We are humans, all of us. Regardless of our spiritual paths or our religious beliefs, we are not immune to the truth that death is a part of our experience. We will all lose people we love and we will all have to work through our grief over those losses. None of us get a pass on this in life.
Seventeen days ago, my younger brother died unexpectedly and suddenly. We have shared more than one lifetime together, as well as our bloodline. I loved Him and we had conflict between us, and we stopped working on our relationship about two decades ago.
Sometimes we will lose someone we love without warning, with no time to prepare or to say our farewells. And as is the nature of relationships, either family or lovers or friends, sometimes that loss will be of one with whom we have conflict. Love and conflict are more often companions than mutually exclusive conditions. For conflict with one we do not love is often reason enough to walk away from another person but, we will persist in spite of conflict if we love another. And so, grief is often complicated by unresolved conflict with the one we loved and lost.
We each grieve in our own way, and in our own time. For me it is a delayed experience. For the first two weeks, my perception of reality was surreal, often blurry and out of proportion. Then life became normal again and my grief began to visit me at night. When all is quiet and my mind can identify what my heart and soul are actually grieving and, my heart and soul can feel that grief, it is the conflict that I feel, and the pain of that conflict and the anger that it exists.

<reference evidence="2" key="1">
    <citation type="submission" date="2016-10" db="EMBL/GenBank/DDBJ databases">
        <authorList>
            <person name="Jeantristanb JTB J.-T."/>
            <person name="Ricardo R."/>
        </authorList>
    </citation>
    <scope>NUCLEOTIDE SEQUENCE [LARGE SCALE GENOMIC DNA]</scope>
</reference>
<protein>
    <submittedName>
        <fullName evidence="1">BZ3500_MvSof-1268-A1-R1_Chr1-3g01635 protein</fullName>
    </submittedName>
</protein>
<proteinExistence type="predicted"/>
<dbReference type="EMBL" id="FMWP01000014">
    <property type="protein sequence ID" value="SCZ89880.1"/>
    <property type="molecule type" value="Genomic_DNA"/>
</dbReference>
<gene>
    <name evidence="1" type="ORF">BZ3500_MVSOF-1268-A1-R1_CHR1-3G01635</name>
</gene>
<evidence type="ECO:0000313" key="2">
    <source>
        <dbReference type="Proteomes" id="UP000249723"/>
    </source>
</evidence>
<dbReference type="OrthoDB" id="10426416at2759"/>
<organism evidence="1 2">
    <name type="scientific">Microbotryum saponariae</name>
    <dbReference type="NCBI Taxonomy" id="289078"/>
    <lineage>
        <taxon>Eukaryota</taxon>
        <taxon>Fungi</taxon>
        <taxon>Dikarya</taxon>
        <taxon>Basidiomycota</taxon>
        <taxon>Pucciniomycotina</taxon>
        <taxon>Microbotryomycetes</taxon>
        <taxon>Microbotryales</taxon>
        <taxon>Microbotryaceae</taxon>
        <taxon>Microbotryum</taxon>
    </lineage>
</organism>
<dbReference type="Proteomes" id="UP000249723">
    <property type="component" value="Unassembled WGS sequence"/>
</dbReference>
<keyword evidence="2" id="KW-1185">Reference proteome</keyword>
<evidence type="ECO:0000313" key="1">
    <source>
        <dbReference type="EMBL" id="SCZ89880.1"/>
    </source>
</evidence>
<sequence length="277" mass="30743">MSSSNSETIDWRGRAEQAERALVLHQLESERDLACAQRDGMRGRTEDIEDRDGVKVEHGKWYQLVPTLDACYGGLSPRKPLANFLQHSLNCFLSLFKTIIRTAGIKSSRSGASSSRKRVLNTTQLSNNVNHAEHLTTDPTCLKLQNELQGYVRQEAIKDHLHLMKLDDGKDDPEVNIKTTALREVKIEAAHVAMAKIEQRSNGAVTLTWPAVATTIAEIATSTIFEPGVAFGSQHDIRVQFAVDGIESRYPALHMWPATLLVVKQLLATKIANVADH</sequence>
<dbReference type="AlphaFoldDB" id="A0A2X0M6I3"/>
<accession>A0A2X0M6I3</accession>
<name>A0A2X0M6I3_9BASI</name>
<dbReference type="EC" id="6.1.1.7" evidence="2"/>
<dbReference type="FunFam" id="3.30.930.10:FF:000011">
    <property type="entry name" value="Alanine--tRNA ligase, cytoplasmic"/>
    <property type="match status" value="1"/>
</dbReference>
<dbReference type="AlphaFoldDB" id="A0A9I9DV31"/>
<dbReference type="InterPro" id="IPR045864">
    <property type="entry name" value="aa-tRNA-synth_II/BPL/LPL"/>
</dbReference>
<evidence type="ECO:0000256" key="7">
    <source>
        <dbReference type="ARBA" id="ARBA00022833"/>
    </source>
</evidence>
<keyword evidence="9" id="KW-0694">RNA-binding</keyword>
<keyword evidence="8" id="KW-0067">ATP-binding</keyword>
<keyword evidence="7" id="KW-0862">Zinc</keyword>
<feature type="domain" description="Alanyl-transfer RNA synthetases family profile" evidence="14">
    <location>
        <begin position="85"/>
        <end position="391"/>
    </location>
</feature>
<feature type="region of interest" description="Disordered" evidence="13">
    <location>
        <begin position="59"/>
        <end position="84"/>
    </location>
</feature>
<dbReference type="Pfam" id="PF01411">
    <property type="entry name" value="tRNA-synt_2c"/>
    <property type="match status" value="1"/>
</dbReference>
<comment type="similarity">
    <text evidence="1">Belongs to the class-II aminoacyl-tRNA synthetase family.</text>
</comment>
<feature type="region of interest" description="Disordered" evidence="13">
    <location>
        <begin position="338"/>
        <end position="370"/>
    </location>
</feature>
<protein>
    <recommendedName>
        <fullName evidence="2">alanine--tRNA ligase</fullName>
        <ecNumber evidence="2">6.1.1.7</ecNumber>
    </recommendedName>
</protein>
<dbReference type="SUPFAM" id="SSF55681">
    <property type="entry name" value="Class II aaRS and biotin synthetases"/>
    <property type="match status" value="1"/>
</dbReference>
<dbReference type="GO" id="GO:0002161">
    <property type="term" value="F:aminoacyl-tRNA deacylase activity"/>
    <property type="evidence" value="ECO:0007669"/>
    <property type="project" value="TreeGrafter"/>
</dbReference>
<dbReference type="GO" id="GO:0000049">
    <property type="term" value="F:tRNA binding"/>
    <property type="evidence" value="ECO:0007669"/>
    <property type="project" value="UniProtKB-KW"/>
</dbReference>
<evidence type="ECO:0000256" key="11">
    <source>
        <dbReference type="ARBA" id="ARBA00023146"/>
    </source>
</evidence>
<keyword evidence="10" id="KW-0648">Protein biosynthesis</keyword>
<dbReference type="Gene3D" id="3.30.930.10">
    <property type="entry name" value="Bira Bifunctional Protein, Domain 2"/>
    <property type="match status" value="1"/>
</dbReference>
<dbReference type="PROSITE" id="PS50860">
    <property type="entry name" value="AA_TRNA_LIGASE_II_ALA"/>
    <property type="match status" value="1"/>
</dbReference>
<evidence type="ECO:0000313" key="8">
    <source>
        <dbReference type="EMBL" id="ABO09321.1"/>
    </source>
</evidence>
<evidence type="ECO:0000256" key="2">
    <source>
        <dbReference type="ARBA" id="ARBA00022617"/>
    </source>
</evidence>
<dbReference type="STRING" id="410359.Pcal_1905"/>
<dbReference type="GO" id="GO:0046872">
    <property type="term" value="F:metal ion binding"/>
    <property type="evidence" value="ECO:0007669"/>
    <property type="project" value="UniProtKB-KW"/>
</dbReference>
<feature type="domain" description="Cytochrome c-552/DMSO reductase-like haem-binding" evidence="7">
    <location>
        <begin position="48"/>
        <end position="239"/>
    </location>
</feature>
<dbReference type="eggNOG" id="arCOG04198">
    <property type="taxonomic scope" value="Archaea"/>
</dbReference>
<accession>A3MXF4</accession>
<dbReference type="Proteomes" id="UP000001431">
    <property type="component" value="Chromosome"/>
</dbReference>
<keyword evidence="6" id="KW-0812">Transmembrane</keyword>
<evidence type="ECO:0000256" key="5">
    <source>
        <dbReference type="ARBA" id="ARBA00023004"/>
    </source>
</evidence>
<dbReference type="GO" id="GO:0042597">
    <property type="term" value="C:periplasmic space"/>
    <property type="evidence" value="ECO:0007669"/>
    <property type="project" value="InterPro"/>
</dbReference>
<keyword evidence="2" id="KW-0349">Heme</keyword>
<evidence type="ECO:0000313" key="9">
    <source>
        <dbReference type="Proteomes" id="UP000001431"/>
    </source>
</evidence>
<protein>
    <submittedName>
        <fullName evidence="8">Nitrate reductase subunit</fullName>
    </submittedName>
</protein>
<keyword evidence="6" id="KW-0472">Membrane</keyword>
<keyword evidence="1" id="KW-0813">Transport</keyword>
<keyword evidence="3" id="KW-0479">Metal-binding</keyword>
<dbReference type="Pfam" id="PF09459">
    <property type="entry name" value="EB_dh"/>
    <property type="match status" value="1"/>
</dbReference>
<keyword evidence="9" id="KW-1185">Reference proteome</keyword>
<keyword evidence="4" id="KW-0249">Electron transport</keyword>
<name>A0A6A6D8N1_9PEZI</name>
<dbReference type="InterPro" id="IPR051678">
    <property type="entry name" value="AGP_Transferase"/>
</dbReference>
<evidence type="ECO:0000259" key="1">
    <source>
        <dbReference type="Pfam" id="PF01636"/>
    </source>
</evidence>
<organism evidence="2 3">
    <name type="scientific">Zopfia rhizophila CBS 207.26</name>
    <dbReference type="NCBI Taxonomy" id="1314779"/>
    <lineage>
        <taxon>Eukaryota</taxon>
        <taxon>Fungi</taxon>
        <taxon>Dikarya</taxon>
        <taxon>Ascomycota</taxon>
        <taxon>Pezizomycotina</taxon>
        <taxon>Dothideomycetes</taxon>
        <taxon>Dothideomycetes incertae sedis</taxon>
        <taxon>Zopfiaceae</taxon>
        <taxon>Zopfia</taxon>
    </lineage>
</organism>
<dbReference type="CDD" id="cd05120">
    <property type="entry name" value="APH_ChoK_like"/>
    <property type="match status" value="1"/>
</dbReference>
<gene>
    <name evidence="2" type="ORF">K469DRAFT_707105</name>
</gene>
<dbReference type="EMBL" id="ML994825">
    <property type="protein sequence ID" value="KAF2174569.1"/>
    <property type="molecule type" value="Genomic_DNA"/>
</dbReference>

Another conflict that accompanies grief is that in moments of unexpected emotional crisis, old habits of behavior, old patterns of relating within the family, reassert themselves. Conscious effort is required to recognize these habits and patterns and to re-establish newer skills and ways of being. It challenges my sense of self, and forces me to reexamine my relationships with those whom I love who remain.
I have work to do. Including the work of reaching out to Him whom I have lost to assist in what way I can, and to ask Him to work with me to make some peace between us before the next life we share. May our Ancestors and my Gods and Allies bless us and assist us in this work. Blessed be.